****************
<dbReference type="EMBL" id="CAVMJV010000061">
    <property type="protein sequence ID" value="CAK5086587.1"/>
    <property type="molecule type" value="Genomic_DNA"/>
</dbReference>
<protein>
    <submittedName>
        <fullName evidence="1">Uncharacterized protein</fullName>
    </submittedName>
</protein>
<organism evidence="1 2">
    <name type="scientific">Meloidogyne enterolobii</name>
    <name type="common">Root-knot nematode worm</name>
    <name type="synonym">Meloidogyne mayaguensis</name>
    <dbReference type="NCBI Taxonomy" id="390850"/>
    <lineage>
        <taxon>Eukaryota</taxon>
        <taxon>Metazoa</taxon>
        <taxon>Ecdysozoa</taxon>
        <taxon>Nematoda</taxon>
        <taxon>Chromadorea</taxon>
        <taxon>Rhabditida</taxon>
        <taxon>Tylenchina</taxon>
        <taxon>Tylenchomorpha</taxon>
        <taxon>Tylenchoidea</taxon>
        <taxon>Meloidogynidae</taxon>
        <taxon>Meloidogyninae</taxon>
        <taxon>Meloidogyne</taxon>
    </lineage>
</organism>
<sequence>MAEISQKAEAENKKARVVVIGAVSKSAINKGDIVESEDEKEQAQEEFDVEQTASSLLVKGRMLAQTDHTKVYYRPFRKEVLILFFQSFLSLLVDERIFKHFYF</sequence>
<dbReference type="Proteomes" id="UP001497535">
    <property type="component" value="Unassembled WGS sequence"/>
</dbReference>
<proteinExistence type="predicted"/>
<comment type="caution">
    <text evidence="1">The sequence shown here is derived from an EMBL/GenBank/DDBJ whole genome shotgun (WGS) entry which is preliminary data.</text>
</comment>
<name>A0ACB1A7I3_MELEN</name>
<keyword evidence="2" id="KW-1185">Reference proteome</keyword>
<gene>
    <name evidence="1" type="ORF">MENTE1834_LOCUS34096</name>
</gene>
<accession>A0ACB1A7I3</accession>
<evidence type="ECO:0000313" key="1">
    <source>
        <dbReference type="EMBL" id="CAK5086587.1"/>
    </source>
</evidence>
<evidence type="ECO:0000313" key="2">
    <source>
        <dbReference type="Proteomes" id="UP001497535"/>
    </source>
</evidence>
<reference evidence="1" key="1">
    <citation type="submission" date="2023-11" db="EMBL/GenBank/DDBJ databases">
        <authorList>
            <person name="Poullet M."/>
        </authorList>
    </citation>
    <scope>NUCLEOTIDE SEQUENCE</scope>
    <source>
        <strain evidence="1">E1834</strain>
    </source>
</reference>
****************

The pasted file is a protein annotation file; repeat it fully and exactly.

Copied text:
<dbReference type="EMBL" id="CAVMJV010000061">
    <property type="protein sequence ID" value="CAK5086587.1"/>
    <property type="molecule type" value="Genomic_DNA"/>
</dbReference>
<protein>
    <submittedName>
        <fullName evidence="1">Uncharacterized protein</fullName>
    </submittedName>
</protein>
<organism evidence="1 2">
    <name type="scientific">Meloidogyne enterolobii</name>
    <name type="common">Root-knot nematode worm</name>
    <name type="synonym">Meloidogyne mayaguensis</name>
    <dbReference type="NCBI Taxonomy" id="390850"/>
    <lineage>
        <taxon>Eukaryota</taxon>
        <taxon>Metazoa</taxon>
        <taxon>Ecdysozoa</taxon>
        <taxon>Nematoda</taxon>
        <taxon>Chromadorea</taxon>
        <taxon>Rhabditida</taxon>
        <taxon>Tylenchina</taxon>
        <taxon>Tylenchomorpha</taxon>
        <taxon>Tylenchoidea</taxon>
        <taxon>Meloidogynidae</taxon>
        <taxon>Meloidogyninae</taxon>
        <taxon>Meloidogyne</taxon>
    </lineage>
</organism>
<sequence>MAEISQKAEAENKKARVVVIGAVSKSAINKGDIVESEDEKEQAQEEFDVEQTASSLLVKGRMLAQTDHTKVYYRPFRKEVLILFFQSFLSLLVDERIFKHFYF</sequence>
<dbReference type="Proteomes" id="UP001497535">
    <property type="component" value="Unassembled WGS sequence"/>
</dbReference>
<proteinExistence type="predicted"/>
<comment type="caution">
    <text evidence="1">The sequence shown here is derived from an EMBL/GenBank/DDBJ whole genome shotgun (WGS) entry which is preliminary data.</text>
</comment>
<name>A0ACB1A7I3_MELEN</name>
<keyword evidence="2" id="KW-1185">Reference proteome</keyword>
<gene>
    <name evidence="1" type="ORF">MENTE1834_LOCUS34096</name>
</gene>
<accession>A0ACB1A7I3</accession>
<evidence type="ECO:0000313" key="1">
    <source>
        <dbReference type="EMBL" id="CAK5086587.1"/>
    </source>
</evidence>
<evidence type="ECO:0000313" key="2">
    <source>
        <dbReference type="Proteomes" id="UP001497535"/>
    </source>
</evidence>
<reference evidence="1" key="1">
    <citation type="submission" date="2023-11" db="EMBL/GenBank/DDBJ databases">
        <authorList>
            <person name="Poullet M."/>
        </authorList>
    </citation>
    <scope>NUCLEOTIDE SEQUENCE</scope>
    <source>
        <strain evidence="1">E1834</strain>
    </source>
</reference>